Stars: Noomi Rapace, Michael Fassbender, Charlize Theron, Idris Elba, Logan Marshall-Green, Guy Pearce, Rafe Spall, Sean Harris, Benedict Wong, Emun Elliott and Kate Dickie.
Writers: Jon Spaihts and Damon Lindelof.
Director: Ridley Scott
Running time: 124 minutes
For his return to the science-fiction genre, Ridley Scott has pinned his hopes upon a freshly-conceptualized retooling of the franchise he inadvertently began with a keen eye on launching another one. Prometheus, his prequel-of-sorts to the 1979 classic Alien, honours the mythology of the series and convincingly replicates key beats in the over-arching narrative of the four films.
As hinted at by the interminable series of trailers, the story follows two scientists, Elizabeth Shaw (Noomi Rapace) and Charlie Holloway (Logan Marshall-Green) on a journey to a distant planet, the co-ordinates of which have been deduced by symbols discovered amongst the ruins of ancient civilizations on Earth. Meredith Vickers (Charlize Theron) is overseeing the expedition on behalf of its benefactor, Peter Weyland (Guy Pearce); the vessel is captained by Janek (Idris Elba) and administered by an android, David (Michael Fassbender).
Upon arrival, the crew (aided by state-of-the-art ‘mo-mapping’ technology) set about exploring the cavernous underground tunnels. A series of discoveries follow – holographic images that show the fate of the planet’s inhabitants (7-foot humanoids that resemble the beings in Rene Laloux’s seminal 1973 animation, La Planète Sauvage); a chamber of vase-like containers; a giant head. Dr Shaw discovers the preserved remains of one planet native; tests indicate a genetic miracle pertaining to the dawn of man. The findings bring the film to life (not a moment too soon); agendas emerge, lives are lost and the past, present and future of mankind comes into focus.
Scott is no longer the director he was when he shredded audience nerves 33 years ago. The British ex-ad-man has conquered the film world and now stands above the industry, or at least above the kind of bloody monster B-movie that made him who he is; he was never going to return to his Alien world just to recreate purely visceral thrills and chills. At the core of Prometheus is a creator-vs-creation duality, a vexing study of The God Complex, and these elements appear to be what has drawn Ridley Scott into the project (just as they did, one might assume, with Blade Runner).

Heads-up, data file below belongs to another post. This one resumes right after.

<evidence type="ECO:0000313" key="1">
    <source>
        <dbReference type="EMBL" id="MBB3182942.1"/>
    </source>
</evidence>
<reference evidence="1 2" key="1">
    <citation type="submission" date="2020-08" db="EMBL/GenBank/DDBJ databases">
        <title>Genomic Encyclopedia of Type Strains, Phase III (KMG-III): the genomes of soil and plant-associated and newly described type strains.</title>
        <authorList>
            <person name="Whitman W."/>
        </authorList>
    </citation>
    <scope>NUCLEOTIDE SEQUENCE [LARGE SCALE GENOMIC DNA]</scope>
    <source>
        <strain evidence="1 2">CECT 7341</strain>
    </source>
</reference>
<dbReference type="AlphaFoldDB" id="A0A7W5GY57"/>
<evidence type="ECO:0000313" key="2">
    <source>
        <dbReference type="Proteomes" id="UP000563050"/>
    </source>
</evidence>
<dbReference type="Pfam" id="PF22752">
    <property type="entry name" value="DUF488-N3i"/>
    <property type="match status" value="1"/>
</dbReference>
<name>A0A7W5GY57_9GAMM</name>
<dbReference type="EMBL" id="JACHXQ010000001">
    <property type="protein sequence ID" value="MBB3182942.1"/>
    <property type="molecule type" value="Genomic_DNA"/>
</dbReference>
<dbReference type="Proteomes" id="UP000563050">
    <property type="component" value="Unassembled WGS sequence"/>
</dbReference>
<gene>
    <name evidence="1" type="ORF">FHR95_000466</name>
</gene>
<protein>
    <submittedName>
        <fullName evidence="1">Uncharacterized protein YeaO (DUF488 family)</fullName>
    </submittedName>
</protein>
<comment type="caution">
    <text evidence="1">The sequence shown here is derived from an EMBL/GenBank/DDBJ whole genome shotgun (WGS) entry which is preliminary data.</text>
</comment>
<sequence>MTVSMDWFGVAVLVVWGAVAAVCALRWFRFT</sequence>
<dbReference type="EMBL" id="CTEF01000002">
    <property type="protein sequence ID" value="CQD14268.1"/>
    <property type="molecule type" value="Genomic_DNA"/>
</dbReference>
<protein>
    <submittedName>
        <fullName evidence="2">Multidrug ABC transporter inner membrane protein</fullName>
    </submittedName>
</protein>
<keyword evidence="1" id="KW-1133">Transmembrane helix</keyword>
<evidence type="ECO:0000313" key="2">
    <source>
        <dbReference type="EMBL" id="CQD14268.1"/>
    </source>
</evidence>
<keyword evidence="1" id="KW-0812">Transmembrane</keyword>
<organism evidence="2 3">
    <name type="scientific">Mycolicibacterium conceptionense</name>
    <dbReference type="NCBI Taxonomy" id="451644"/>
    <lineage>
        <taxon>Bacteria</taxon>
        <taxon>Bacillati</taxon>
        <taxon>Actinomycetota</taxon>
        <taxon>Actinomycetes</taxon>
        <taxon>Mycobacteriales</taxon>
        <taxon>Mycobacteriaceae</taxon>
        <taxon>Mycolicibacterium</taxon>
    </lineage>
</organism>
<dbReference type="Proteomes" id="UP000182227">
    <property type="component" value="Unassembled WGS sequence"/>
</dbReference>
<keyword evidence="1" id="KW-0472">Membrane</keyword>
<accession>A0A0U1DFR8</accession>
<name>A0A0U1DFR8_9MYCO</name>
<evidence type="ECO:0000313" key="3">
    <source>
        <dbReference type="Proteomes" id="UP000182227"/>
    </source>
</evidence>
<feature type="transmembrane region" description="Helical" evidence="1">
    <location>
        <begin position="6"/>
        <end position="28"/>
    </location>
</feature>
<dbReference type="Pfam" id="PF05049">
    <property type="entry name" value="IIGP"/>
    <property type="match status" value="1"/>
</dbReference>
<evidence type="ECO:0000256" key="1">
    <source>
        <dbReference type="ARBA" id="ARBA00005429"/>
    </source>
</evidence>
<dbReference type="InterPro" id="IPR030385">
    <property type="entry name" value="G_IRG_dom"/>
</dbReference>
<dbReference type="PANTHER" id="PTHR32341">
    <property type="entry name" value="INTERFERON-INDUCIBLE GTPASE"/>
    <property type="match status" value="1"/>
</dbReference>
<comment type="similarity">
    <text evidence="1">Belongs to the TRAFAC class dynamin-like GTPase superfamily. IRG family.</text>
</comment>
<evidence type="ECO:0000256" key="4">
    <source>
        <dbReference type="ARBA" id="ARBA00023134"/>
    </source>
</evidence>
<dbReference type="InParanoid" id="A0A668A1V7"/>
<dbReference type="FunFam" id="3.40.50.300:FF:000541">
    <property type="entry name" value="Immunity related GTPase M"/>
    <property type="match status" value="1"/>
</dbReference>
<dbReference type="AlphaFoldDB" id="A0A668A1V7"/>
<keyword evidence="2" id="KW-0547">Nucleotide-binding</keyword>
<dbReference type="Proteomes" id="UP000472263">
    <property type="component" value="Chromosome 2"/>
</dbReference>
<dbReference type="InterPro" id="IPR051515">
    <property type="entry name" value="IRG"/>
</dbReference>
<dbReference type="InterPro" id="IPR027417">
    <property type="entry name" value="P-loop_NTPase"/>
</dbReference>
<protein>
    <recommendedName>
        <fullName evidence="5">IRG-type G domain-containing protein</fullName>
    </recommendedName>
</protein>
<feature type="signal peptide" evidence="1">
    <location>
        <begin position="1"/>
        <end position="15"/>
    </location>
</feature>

But it is the handling of those themes that makes Prometheus such an irrevocably flawed work. Scott is working from a script by self-confessed fanboys John Spaihts and Damon Lindelof, two relative newcomers with worrying track records (duds The Darkest Hour and Cowboys and Aliens, respectively). Scott utilises the framework of the script to tell his origins story; Spaight and Lindelof’s words suggest they are telling another. Their dialogue is often banal (“If we don’t stop it, there won’t be any home to go back to!”); the type of interaction that perfectly defined characters in the original film and James Cameron’s sequel are poorly-judged and badly-staged here (one awful exchange between Elba and Theron seems to be from another movie entirely). The collaboration of a grand old master with philosophic pretensions and two young guys who want to make an outer-space monster movie is a failed one.
There are also technical drawbacks that undermine the potency of Prometheus. The hardware and interiors, as captured on the 3D digital format by cinematographer Dariusz Wolski, have a tinny sheen that more closely resembles the pristine confines of Kubrick’s 2001 A Space Odyssey than the grimy, real-world surfaces of the Nostromo, the Sulaco or Fiorina 'Fury' 161. The deep, dark shadows that played such a crucial role in the shot-on-film Alien and its sequels are gone in Prometheus. Those films were triumphs of set design, creating vivid geographies in which to stage the action; the deck and corridors of the Prometheus look like an exercise is science-fiction artwork writ large, unreal and unconvincing.
The symbolism and mythology of the series that scholars like to riff on is intact; the horrors of birthing and reproduction, oral fixations (including some overstated vagina dentate imagery) and the terror of the monster within have been ongoing motifs in the Alien universe. No bloody stone is left unturned in Prometheus, but nothing particularly new is explored. The tonal shift from the film’s sense of discovery to outright horror is immediate and jarring but undeniably impactful. Visual effects are, as expected, of the highest order; though one of Scott’s inner-circle since 2006’s A Good Year, the orchestrations of Marc Streitenfeld are grandiose, intrusive and too often not in sync with his director’s vision.
Although the character’s appearance is largely left until late in the film, it is in his portrayal of Guy Pearce’s Peter Weyland that Ridley Scott finds the most affinity. Weyland is an old man, seemingly on a mission to define his beginnings, but equally determined to use his wealth and influence to inject new life into his current existence. Scott and Weyland have undertaken immense journeys, simply because they can, to define and further exploit that which had made them powerful as young men. As the rise of the Xenomorphs in the subsequent films attests, it may have been an ill-advised venture for both.